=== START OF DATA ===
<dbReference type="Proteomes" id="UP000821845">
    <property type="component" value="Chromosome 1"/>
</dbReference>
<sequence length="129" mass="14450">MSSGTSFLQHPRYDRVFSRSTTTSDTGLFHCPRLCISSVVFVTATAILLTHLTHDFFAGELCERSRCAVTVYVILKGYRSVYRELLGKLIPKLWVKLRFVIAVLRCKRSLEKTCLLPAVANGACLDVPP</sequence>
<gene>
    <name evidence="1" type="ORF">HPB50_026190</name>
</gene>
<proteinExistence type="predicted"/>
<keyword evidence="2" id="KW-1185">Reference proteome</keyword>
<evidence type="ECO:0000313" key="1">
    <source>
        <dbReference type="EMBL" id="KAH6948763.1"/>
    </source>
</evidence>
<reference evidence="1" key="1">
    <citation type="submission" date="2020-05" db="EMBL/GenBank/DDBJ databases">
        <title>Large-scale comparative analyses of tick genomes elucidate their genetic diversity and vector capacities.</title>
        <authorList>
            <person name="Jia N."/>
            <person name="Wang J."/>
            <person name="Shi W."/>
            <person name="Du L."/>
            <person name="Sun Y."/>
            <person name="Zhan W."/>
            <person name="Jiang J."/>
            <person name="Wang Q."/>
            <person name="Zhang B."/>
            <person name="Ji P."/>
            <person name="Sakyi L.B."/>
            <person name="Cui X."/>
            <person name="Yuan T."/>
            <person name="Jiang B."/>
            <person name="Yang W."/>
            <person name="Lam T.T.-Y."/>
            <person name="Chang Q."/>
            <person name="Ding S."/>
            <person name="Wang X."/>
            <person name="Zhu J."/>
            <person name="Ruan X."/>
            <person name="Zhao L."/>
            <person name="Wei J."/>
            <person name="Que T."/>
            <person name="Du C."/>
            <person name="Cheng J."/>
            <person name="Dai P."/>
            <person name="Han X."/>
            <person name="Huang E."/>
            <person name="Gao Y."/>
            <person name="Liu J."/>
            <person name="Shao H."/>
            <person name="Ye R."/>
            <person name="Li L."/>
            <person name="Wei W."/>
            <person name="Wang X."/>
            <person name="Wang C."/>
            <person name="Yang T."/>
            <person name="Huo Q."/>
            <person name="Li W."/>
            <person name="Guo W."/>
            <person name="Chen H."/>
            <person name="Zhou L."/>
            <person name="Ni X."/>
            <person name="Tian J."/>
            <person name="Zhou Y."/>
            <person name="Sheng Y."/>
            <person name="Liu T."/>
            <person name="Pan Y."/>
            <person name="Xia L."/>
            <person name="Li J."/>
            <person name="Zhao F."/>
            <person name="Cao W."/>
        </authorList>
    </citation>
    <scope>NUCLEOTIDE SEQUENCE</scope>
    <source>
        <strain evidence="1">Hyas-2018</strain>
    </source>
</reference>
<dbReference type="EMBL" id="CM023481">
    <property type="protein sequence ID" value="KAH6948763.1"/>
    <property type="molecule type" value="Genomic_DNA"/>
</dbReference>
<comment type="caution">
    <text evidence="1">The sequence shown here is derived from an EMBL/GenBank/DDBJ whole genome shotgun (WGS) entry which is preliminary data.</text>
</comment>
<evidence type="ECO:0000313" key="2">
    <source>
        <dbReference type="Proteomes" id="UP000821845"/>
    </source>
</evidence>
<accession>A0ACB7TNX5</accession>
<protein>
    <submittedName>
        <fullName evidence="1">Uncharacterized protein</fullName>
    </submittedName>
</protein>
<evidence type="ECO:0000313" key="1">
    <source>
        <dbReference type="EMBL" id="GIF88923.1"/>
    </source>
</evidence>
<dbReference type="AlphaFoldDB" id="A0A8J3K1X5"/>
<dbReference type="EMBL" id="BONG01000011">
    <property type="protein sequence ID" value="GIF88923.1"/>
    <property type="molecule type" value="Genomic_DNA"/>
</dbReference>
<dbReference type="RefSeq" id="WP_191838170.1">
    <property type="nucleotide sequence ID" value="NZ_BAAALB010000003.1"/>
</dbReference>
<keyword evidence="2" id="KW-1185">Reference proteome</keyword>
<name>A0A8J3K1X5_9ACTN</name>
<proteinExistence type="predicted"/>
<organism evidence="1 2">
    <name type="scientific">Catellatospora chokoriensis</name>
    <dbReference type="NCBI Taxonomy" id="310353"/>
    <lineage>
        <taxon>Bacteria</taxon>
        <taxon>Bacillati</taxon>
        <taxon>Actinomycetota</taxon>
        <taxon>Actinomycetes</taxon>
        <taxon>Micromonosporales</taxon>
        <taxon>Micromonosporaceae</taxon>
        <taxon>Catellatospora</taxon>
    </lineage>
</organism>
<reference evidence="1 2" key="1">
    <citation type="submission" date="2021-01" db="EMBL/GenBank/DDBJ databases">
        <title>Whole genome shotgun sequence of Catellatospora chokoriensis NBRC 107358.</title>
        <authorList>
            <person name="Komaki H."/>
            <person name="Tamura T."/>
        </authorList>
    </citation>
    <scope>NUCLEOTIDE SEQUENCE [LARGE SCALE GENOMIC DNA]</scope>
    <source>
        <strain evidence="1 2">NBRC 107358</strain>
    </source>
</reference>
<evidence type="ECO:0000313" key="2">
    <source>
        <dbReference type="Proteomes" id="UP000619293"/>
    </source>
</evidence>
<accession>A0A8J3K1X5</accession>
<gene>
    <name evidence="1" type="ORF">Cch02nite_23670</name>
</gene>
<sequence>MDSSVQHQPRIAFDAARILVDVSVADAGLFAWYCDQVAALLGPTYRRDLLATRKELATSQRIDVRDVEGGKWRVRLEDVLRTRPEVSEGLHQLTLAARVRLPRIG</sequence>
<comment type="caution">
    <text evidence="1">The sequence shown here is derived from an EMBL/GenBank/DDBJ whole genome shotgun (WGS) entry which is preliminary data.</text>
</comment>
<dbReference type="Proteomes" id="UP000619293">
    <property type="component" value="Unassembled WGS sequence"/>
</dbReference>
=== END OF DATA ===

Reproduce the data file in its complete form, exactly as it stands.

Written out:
<dbReference type="Proteomes" id="UP000821845">
    <property type="component" value="Chromosome 1"/>
</dbReference>
<sequence length="129" mass="14450">MSSGTSFLQHPRYDRVFSRSTTTSDTGLFHCPRLCISSVVFVTATAILLTHLTHDFFAGELCERSRCAVTVYVILKGYRSVYRELLGKLIPKLWVKLRFVIAVLRCKRSLEKTCLLPAVANGACLDVPP</sequence>
<gene>
    <name evidence="1" type="ORF">HPB50_026190</name>
</gene>
<proteinExistence type="predicted"/>
<keyword evidence="2" id="KW-1185">Reference proteome</keyword>
<evidence type="ECO:0000313" key="1">
    <source>
        <dbReference type="EMBL" id="KAH6948763.1"/>
    </source>
</evidence>
<reference evidence="1" key="1">
    <citation type="submission" date="2020-05" db="EMBL/GenBank/DDBJ databases">
        <title>Large-scale comparative analyses of tick genomes elucidate their genetic diversity and vector capacities.</title>
        <authorList>
            <person name="Jia N."/>
            <person name="Wang J."/>
            <person name="Shi W."/>
            <person name="Du L."/>
            <person name="Sun Y."/>
            <person name="Zhan W."/>
            <person name="Jiang J."/>
            <person name="Wang Q."/>
            <person name="Zhang B."/>
            <person name="Ji P."/>
            <person name="Sakyi L.B."/>
            <person name="Cui X."/>
            <person name="Yuan T."/>
            <person name="Jiang B."/>
            <person name="Yang W."/>
            <person name="Lam T.T.-Y."/>
            <person name="Chang Q."/>
            <person name="Ding S."/>
            <person name="Wang X."/>
            <person name="Zhu J."/>
            <person name="Ruan X."/>
            <person name="Zhao L."/>
            <person name="Wei J."/>
            <person name="Que T."/>
            <person name="Du C."/>
            <person name="Cheng J."/>
            <person name="Dai P."/>
            <person name="Han X."/>
            <person name="Huang E."/>
            <person name="Gao Y."/>
            <person name="Liu J."/>
            <person name="Shao H."/>
            <person name="Ye R."/>
            <person name="Li L."/>
            <person name="Wei W."/>
            <person name="Wang X."/>
            <person name="Wang C."/>
            <person name="Yang T."/>
            <person name="Huo Q."/>
            <person name="Li W."/>
            <person name="Guo W."/>
            <person name="Chen H."/>
            <person name="Zhou L."/>
            <person name="Ni X."/>
            <person name="Tian J."/>
            <person name="Zhou Y."/>
            <person name="Sheng Y."/>
            <person name="Liu T."/>
            <person name="Pan Y."/>
            <person name="Xia L."/>
            <person name="Li J."/>
            <person name="Zhao F."/>
            <person name="Cao W."/>
        </authorList>
    </citation>
    <scope>NUCLEOTIDE SEQUENCE</scope>
    <source>
        <strain evidence="1">Hyas-2018</strain>
    </source>
</reference>
<dbReference type="EMBL" id="CM023481">
    <property type="protein sequence ID" value="KAH6948763.1"/>
    <property type="molecule type" value="Genomic_DNA"/>
</dbReference>
<comment type="caution">
    <text evidence="1">The sequence shown here is derived from an EMBL/GenBank/DDBJ whole genome shotgun (WGS) entry which is preliminary data.</text>
</comment>
<evidence type="ECO:0000313" key="2">
    <source>
        <dbReference type="Proteomes" id="UP000821845"/>
    </source>
</evidence>
<accession>A0ACB7TNX5</accession>
<protein>
    <submittedName>
        <fullName evidence="1">Uncharacterized protein</fullName>
    </submittedName>
</protein>
<evidence type="ECO:0000313" key="1">
    <source>
        <dbReference type="EMBL" id="GIF88923.1"/>
    </source>
</evidence>
<dbReference type="AlphaFoldDB" id="A0A8J3K1X5"/>
<dbReference type="EMBL" id="BONG01000011">
    <property type="protein sequence ID" value="GIF88923.1"/>
    <property type="molecule type" value="Genomic_DNA"/>
</dbReference>
<dbReference type="RefSeq" id="WP_191838170.1">
    <property type="nucleotide sequence ID" value="NZ_BAAALB010000003.1"/>
</dbReference>
<keyword evidence="2" id="KW-1185">Reference proteome</keyword>
<name>A0A8J3K1X5_9ACTN</name>
<proteinExistence type="predicted"/>
<organism evidence="1 2">
    <name type="scientific">Catellatospora chokoriensis</name>
    <dbReference type="NCBI Taxonomy" id="310353"/>
    <lineage>
        <taxon>Bacteria</taxon>
        <taxon>Bacillati</taxon>
        <taxon>Actinomycetota</taxon>
        <taxon>Actinomycetes</taxon>
        <taxon>Micromonosporales</taxon>
        <taxon>Micromonosporaceae</taxon>
        <taxon>Catellatospora</taxon>
    </lineage>
</organism>
<reference evidence="1 2" key="1">
    <citation type="submission" date="2021-01" db="EMBL/GenBank/DDBJ databases">
        <title>Whole genome shotgun sequence of Catellatospora chokoriensis NBRC 107358.</title>
        <authorList>
            <person name="Komaki H."/>
            <person name="Tamura T."/>
        </authorList>
    </citation>
    <scope>NUCLEOTIDE SEQUENCE [LARGE SCALE GENOMIC DNA]</scope>
    <source>
        <strain evidence="1 2">NBRC 107358</strain>
    </source>
</reference>
<evidence type="ECO:0000313" key="2">
    <source>
        <dbReference type="Proteomes" id="UP000619293"/>
    </source>
</evidence>
<accession>A0A8J3K1X5</accession>
<gene>
    <name evidence="1" type="ORF">Cch02nite_23670</name>
</gene>
<sequence>MDSSVQHQPRIAFDAARILVDVSVADAGLFAWYCDQVAALLGPTYRRDLLATRKELATSQRIDVRDVEGGKWRVRLEDVLRTRPEVSEGLHQLTLAARVRLPRIG</sequence>
<comment type="caution">
    <text evidence="1">The sequence shown here is derived from an EMBL/GenBank/DDBJ whole genome shotgun (WGS) entry which is preliminary data.</text>
</comment>
<dbReference type="Proteomes" id="UP000619293">
    <property type="component" value="Unassembled WGS sequence"/>
</dbReference>